The apostle John tells us: ” If any man see his brother sin a sin which is not unto death, he shall ask, and he shall give him life for them that sin not unto death. There is a sin unto death: I do not say that he shall pray for it” (1 John 5:16). He goes on to say that “all unrighteousness is sin,” that is, everything that is not done out of a pure heart is prompted by our own sinful tendencies, aided by the tempter. No matter how minor they may be, they are sin. Yet, as long as they are not deliberate, wilful sins, we should not consider them grounds for separation of Christian fellowship. We should rather pray for that brother, and hope that he prays for us when we do or say hurtful things that we really did not intend to be hurtful.

“Charity shall cover the multitude of sins,” (1 Peter 4:8). Charity is a healing balm in our Christian fellowship that helps us forgive others, accept them and feel accepted by them. There are serious sins that require a sterner approach, but let us consider two things. First, those sins are first and foremost sins against God. We should not put ourselves in God’s place in the judgment seat. Secondly, could it be that those sins are a result of a lack of charity among us? Let us examine ourselves lest the lack of charity become a stumbling block to others.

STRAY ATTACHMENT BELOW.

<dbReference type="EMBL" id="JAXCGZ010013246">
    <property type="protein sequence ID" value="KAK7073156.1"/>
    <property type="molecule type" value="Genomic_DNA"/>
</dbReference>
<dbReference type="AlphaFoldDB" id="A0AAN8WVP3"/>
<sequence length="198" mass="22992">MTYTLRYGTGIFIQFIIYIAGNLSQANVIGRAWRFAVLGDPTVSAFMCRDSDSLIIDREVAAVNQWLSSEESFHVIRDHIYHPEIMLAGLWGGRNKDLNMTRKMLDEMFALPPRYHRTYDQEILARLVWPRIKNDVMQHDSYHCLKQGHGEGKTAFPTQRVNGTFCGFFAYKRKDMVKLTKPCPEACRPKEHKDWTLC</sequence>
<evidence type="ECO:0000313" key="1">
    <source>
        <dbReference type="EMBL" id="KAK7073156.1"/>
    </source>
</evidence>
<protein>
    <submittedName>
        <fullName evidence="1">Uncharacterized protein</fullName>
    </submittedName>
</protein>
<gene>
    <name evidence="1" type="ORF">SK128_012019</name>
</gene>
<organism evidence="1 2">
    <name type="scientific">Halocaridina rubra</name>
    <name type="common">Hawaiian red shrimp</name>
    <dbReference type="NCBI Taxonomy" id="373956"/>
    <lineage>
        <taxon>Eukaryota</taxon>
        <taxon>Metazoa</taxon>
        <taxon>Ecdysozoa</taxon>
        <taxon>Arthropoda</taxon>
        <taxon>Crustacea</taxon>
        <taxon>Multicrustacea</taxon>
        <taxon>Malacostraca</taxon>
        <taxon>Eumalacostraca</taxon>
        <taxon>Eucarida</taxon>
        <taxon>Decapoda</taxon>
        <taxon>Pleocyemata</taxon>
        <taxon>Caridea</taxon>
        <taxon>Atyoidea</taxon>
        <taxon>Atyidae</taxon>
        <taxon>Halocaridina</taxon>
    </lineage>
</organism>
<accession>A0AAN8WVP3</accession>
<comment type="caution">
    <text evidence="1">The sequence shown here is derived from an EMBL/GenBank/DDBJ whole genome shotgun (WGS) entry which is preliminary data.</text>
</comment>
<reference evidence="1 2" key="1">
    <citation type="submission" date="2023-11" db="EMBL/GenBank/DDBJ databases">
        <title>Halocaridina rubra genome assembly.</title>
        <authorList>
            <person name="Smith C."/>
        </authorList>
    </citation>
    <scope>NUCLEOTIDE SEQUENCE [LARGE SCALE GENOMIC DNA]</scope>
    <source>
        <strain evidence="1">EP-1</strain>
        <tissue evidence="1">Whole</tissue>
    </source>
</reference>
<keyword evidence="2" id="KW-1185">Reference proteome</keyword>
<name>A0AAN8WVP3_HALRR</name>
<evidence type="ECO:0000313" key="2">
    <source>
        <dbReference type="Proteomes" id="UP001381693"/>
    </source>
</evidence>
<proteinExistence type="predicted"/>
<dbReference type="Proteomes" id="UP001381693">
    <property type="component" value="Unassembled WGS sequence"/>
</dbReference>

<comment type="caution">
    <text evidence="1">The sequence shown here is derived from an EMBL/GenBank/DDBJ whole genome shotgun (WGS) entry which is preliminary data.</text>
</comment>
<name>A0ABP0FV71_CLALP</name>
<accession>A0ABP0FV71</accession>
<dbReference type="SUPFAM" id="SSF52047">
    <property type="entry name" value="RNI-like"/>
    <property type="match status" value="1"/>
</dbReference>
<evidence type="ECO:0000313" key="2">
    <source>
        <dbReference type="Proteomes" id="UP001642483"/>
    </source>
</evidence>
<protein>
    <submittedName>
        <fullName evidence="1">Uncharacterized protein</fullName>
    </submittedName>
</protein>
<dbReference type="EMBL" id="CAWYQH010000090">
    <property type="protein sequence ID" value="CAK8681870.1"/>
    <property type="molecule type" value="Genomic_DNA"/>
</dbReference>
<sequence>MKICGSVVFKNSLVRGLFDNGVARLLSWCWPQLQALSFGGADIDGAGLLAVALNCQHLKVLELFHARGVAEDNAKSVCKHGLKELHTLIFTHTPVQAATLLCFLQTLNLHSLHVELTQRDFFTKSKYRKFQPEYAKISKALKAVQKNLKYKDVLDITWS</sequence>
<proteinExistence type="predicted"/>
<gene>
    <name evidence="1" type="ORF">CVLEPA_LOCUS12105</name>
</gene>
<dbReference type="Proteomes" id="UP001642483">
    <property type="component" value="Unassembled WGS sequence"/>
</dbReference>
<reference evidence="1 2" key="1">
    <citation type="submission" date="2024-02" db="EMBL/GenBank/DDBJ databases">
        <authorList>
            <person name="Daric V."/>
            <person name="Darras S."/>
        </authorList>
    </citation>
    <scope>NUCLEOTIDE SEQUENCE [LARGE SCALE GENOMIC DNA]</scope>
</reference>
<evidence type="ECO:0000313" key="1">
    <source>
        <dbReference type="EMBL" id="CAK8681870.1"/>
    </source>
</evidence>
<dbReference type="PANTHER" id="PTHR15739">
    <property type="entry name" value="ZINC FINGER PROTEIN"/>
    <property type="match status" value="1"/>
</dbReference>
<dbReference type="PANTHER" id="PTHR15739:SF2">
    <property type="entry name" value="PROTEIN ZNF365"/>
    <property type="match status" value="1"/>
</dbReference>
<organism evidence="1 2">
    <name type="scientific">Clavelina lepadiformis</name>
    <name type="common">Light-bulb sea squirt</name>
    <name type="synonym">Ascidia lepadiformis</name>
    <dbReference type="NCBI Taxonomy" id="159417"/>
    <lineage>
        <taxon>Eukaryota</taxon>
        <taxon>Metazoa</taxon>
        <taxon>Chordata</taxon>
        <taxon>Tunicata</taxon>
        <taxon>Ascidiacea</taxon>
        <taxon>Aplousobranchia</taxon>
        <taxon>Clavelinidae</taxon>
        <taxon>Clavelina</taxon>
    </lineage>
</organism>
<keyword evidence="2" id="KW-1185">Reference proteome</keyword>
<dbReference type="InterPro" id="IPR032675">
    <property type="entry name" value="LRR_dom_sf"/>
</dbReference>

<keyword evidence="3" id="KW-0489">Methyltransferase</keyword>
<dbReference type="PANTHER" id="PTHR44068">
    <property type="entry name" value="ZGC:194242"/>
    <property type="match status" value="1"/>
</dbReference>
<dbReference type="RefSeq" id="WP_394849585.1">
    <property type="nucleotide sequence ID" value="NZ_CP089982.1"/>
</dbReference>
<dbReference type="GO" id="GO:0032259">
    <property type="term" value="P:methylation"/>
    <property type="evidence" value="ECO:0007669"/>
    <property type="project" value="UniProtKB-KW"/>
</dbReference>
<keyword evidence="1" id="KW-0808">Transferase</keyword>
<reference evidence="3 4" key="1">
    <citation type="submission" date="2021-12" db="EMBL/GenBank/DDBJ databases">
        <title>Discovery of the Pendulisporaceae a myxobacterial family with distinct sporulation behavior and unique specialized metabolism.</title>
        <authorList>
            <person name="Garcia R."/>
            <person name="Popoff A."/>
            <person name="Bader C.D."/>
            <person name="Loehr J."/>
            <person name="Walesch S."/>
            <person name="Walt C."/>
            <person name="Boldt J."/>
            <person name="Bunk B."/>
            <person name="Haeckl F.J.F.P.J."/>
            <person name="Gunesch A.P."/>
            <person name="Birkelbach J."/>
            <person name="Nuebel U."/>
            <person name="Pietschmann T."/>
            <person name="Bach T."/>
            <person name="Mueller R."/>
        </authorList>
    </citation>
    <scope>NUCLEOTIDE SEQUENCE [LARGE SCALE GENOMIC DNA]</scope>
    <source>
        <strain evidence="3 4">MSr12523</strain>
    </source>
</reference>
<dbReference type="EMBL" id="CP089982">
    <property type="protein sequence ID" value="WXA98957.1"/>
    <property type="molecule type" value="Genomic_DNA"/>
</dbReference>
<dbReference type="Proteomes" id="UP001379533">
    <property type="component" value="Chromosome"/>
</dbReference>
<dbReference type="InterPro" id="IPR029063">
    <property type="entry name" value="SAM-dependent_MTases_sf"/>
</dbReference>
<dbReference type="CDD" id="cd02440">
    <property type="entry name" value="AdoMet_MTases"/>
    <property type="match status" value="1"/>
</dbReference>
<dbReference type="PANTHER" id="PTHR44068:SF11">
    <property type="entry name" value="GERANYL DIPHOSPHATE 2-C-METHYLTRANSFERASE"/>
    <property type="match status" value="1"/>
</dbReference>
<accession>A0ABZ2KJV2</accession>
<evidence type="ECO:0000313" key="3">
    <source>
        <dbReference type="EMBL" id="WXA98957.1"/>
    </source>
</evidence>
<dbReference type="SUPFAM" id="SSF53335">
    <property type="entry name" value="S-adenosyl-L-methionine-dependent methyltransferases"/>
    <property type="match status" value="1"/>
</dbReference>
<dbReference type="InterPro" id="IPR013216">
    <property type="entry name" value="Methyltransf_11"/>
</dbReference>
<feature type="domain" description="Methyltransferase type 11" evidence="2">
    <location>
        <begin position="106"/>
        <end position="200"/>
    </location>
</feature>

How much emotional distress, in ourselves and others, would be relieved if we could just learn to more ready to forgive? “So that contrariwise ye ought rather to forgive him, and comfort him, lest perhaps such a one should be swallowed up with overmuch sorrow” (2 Corinthians 2:7). This was said in the circumstance of someone who had repented of a very serious sin. Surely it would not be wrong to apply it in less serious circumstances.

It is good to be zealous in upholding that which is right and true. We need to be careful however, that in our zeal we do not do more harm than good. There is a way to take a stand for the truth that does not leave people with bruised and hurt feelings. A readiness to forgive does not mean an acquiescence in sin. If we cannot forgive, we cause ourselves to suffer and do no good for the person who has sinned. When we freely love and forgive we have a much greater opportunity to point others to the source of forgiveness.

Refuge

Yesterday morning, one of our ministers preached on the subject of refuge. Before the children of Israel entered the promised land, God gave them detailed instructions for establishing cities of refuge. They were to be located throughout the land in such a manner that no one would be more than a half day’s journey from a city of refuge.

The purpose was that if anyone caused the death of someone else accidentally and unintentionally, he could flee from the avenger and find safety. It was part of the law that a family member of the person killed could and should avenge the death of the one slain. Eye for eye, tooth for tooth and death for death, that was the Old Testament law; I’m sure it exercised a powerful dissuasion on most people. But in a case where the death was not intentional, it would have been contrary to justice to avenge that death upon a person who was in reality innocent.